Lukashenko claims ‘breakthrough’ on union between Belarus and Russia
Belarusian ruler Alexander Lukashenko met Russian President Vladimir Putin in Moscow on Thursday, in a renewed bid for support amid sanctions imposed by the West in the aftermath of disputed elections a year ago.
Lukashenko announced a “breakthrough” at the start of the meeting, referring to a union state with Russia, a project long in the planning.
Some 28 programmes have been worked out, according to Lukashenko, the long-time authoritarian leader of Belarus.
He has recently made numerous concessions in talks with Putin, who met him with a smile and a warm embrace in the fifth meeting of the two leaders this year.
Lukashenko said the overall package for the confederation could be adopted at the highest level at the end of October, saying “this will be a breakthrough, a breakthrough in many spheres.”
Putin, eager for results, said he had let Lukashenko come to see how work was proceeding on creating the union state, which has been under discussion for more than two decades.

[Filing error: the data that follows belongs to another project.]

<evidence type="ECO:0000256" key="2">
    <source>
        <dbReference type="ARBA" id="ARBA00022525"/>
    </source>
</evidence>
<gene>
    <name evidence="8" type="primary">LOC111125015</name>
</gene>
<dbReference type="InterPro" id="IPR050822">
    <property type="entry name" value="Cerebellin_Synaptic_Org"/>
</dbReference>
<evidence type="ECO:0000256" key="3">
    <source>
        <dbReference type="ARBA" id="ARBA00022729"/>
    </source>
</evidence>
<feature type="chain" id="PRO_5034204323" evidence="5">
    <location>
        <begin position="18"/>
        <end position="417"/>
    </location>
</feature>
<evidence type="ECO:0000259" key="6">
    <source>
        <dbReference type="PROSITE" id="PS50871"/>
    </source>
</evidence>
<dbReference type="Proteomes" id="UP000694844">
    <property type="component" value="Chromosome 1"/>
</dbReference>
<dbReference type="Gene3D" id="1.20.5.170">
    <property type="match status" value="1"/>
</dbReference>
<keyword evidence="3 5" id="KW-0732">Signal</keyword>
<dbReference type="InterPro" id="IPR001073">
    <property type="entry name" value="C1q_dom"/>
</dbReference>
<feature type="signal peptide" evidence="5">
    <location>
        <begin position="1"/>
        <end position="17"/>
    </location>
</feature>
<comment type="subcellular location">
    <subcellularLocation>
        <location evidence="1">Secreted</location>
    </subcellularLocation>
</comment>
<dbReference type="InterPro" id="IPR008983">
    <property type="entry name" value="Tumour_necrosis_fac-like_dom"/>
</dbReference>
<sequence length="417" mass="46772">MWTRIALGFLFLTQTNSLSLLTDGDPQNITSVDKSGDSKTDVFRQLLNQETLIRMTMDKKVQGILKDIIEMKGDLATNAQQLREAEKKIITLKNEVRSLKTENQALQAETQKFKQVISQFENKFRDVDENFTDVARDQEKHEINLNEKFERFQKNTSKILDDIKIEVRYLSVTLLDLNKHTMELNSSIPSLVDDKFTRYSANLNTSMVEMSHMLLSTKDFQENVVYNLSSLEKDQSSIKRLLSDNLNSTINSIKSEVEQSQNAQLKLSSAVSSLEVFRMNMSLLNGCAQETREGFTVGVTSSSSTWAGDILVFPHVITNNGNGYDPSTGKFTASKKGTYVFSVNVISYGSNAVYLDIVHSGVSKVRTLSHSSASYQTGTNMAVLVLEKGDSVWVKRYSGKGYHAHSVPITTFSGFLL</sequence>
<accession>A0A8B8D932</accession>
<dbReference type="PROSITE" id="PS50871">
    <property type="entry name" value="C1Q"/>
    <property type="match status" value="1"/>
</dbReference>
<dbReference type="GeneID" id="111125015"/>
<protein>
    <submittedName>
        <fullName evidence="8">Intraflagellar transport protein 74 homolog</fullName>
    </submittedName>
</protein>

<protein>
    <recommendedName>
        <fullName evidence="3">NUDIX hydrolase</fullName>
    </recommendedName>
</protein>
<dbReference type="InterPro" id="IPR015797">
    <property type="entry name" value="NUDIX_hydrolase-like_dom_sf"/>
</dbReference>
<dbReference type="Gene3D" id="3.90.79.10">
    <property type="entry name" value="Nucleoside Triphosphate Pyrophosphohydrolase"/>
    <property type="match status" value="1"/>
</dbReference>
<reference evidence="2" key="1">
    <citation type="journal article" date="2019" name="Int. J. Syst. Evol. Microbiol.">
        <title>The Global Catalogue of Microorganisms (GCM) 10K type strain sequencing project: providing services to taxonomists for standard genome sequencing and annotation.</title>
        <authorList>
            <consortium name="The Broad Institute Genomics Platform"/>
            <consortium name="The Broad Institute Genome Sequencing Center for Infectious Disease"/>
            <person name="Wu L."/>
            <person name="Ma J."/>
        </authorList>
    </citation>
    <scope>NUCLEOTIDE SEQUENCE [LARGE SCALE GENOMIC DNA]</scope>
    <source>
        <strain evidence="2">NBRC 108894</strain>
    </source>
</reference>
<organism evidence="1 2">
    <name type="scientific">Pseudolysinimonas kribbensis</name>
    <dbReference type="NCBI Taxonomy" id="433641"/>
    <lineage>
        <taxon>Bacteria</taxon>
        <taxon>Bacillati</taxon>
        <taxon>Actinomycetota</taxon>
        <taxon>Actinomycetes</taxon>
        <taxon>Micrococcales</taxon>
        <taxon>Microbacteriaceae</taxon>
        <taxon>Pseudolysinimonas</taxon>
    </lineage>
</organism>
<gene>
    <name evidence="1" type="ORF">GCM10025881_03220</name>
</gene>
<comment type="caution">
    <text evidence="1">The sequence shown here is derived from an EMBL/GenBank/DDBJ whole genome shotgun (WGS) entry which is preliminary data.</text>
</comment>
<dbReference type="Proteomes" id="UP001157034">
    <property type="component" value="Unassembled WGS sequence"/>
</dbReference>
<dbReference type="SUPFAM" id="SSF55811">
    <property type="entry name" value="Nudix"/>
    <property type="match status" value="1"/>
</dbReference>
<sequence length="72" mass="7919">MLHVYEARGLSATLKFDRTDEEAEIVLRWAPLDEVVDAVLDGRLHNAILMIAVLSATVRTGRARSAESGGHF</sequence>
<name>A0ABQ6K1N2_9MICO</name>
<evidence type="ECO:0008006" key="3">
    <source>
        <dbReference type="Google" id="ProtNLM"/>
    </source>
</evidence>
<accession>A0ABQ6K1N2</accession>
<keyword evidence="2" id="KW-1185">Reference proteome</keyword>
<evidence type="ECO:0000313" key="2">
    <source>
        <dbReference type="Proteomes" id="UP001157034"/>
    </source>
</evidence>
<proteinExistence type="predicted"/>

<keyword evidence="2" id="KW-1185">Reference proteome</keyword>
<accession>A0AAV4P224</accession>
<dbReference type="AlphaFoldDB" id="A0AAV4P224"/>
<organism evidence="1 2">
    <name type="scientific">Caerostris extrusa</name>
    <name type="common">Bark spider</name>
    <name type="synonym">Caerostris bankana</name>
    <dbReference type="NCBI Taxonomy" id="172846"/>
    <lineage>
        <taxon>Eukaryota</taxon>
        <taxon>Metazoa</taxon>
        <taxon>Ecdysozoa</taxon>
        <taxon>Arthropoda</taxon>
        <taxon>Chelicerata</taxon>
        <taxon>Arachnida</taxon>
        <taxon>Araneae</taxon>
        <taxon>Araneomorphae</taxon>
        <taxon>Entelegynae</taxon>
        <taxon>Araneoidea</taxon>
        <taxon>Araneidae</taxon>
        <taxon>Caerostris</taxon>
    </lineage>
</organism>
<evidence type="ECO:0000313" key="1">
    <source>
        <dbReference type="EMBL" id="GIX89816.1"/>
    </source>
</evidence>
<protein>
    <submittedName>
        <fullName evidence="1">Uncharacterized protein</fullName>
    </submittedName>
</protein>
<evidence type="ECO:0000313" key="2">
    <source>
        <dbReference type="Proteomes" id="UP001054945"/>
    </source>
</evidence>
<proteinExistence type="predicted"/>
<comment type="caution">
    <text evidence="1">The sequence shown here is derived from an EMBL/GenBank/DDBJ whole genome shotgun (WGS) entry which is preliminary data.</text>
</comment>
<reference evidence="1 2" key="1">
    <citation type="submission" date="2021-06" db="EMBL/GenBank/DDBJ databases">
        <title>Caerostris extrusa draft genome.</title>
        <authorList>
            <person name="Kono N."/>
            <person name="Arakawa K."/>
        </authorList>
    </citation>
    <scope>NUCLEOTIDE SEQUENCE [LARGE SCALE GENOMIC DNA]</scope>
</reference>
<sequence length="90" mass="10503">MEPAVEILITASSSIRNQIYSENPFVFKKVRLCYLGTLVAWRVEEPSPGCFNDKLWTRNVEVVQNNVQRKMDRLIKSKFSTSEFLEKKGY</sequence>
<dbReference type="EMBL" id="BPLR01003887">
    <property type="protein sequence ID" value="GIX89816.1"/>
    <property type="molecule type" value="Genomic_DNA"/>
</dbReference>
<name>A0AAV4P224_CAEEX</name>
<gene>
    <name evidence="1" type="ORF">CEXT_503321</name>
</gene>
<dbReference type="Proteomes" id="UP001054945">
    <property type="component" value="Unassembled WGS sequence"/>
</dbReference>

Putin has repeatedly promised to support Lukashenko in his conflict with the West which imposed sanctions following Minsk's violent crackdown on dissent due to elections widely thought to have been rigged.
Belarus' democracy movement has complained of severe repression, including the torture and killing of dissidents. According to human rights activists, the country has more than 500 political prisoners.
Before leaving Belarus, Lukashenko said the agreements with Russia would not lead to a loss of the country's independence.
Putin said that the governments of both countries could “finalise the agreements” on Friday in Minsk, especially concerning economic and financial issues.
He did not provide further details.